Troorkh is a composition for trombone and orchestra by Greek composer Iannis Xenakis. It was commissioned by the Swedish Radio and Rikskonserter and was eventually finished in 1991. It is dedicated to Swedish trombonist Christian Lindberg.
Christian Lindberg traveled to Paris to meet Xenakis for the first time and audition for him. Xenakis told him he didn't have more time, so he asked Xenakis if he could write a trombone concerto for Lindberg. Xenakis declined the proposition and Lindberg went back home. However, he received a composition for solo trombone, Keren, a few years later, in 1985. It required very high skills to be played, so he manage to work on all the difficult passages and sent a recording of the piece to Xenakis. Xenakis replied to him with great satisfaction that he could finish a trombone concerto for him on June 1991.
When Lindberg received Troorkh, he considered it to be "practically unplayable", with 56 high Fs and 2 F-sharps. However, he was ready to premiere it in 1993, in which he received a standing ovation. Subsequently, Xenakis sent him 28 red roses, half a rose each high F, and stated that, in his opinion, Lindberg was the best trombone player at that time. This composition is his last composition for a solo instrument and orchestra.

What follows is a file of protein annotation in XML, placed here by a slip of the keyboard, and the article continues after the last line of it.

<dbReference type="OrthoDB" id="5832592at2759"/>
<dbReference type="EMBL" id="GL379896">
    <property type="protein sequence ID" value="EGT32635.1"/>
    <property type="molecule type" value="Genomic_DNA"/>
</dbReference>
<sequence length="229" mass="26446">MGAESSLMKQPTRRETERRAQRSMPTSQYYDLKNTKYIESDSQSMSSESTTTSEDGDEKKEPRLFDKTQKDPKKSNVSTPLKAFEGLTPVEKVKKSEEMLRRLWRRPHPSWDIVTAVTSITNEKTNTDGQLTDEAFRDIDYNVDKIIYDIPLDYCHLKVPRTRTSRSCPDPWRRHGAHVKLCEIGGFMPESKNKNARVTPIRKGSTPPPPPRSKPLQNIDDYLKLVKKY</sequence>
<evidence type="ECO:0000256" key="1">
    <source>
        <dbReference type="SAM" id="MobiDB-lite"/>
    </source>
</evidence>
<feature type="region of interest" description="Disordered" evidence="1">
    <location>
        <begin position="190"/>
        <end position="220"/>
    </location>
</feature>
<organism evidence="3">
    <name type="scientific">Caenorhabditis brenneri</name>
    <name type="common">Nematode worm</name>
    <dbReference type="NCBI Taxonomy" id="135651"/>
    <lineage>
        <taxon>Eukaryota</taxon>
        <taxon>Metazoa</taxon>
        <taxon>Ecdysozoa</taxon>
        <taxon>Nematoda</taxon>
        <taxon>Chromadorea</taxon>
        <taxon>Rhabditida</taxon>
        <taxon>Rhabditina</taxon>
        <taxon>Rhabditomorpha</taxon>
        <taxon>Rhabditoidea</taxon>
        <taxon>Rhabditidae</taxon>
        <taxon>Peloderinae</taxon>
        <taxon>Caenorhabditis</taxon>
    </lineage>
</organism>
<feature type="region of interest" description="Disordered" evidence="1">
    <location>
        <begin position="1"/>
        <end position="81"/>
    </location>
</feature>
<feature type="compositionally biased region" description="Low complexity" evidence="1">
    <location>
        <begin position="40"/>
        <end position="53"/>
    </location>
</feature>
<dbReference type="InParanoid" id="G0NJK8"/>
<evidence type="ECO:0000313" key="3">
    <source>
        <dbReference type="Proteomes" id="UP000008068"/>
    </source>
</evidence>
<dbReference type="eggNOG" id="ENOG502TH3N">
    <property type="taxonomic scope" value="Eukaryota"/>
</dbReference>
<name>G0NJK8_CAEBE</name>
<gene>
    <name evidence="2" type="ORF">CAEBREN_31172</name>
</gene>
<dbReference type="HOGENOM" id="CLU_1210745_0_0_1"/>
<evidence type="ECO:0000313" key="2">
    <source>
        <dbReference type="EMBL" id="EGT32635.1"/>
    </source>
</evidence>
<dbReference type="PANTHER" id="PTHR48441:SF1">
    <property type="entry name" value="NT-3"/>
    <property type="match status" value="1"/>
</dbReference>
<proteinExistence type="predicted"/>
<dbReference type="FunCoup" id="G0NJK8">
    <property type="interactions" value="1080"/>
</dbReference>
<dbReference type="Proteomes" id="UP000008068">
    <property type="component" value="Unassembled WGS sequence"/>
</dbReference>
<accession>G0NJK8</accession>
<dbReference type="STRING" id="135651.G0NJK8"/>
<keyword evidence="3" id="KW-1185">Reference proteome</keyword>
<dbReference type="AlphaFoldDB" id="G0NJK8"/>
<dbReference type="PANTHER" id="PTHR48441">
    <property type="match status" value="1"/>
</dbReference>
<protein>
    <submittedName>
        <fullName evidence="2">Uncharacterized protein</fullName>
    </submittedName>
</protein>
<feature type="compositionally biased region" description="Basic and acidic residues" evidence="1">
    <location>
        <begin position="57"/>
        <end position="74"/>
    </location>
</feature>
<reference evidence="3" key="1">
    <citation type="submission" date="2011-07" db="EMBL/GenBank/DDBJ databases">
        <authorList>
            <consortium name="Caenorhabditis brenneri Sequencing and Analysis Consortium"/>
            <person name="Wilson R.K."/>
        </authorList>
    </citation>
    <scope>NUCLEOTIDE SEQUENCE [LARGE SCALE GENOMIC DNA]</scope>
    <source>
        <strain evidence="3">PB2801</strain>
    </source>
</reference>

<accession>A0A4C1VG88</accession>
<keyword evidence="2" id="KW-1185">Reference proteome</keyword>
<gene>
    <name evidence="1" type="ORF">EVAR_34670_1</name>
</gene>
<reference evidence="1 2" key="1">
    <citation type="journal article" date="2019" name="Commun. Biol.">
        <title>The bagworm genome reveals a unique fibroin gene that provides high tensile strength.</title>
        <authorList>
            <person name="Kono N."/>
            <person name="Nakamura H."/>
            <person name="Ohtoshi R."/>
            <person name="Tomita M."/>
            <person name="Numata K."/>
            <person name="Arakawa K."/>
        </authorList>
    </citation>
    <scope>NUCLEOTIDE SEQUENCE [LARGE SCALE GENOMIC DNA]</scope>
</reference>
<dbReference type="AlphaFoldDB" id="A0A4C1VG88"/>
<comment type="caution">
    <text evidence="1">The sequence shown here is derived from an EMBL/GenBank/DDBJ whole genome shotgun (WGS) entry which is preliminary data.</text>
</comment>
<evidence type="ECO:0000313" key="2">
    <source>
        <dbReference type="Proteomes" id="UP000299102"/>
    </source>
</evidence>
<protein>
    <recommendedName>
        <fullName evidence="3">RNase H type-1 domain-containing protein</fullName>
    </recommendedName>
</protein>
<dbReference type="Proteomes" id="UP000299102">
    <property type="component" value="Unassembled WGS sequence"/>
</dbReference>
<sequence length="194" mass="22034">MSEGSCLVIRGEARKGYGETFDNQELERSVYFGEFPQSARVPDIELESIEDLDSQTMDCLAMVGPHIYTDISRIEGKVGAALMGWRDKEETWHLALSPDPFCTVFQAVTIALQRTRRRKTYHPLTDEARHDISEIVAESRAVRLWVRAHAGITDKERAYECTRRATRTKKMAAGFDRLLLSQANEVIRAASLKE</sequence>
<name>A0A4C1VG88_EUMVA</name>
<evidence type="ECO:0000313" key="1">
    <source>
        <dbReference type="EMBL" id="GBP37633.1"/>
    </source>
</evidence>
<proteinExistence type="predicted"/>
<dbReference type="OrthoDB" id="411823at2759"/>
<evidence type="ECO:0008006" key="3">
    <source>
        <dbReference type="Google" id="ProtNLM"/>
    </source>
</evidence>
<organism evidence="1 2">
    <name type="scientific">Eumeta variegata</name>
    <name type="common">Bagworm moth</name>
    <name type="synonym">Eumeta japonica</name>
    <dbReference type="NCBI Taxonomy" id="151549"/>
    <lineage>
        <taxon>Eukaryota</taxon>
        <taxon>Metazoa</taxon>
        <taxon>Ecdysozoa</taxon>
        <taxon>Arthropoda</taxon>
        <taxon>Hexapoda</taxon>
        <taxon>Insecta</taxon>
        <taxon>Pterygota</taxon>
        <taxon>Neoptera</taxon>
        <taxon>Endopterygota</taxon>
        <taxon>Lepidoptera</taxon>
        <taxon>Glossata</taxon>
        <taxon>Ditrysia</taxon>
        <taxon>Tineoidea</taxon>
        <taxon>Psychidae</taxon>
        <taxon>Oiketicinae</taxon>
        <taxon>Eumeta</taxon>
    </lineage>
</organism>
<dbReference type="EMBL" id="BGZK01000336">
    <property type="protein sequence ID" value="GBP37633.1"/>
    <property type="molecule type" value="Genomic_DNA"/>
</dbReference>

The title of this composition comes from "trombone" and "orchestra", taking into consideration that the sound of "kh" comes from Ancient Greek. This is a single movement composition and takes 16–20 minutes to perform.
Several analysis methods have been proposed for this composition. As Christian Anders Jallén states, Xenakis treats the orchestra in a dense and opaque way, turning it into only one instruments and not treating it as a combination of instruments. Glissandi and pizzicati, which were his trademarks in early works, are not as present in these late works. The composition starts with a tritone played by the winds. Then, the strings join in playing clusters of music which are further developed afterwards. The composition also features "arborescences", a composition technique developed by Xenakis which consists of "branchings that come off of a rooted tree".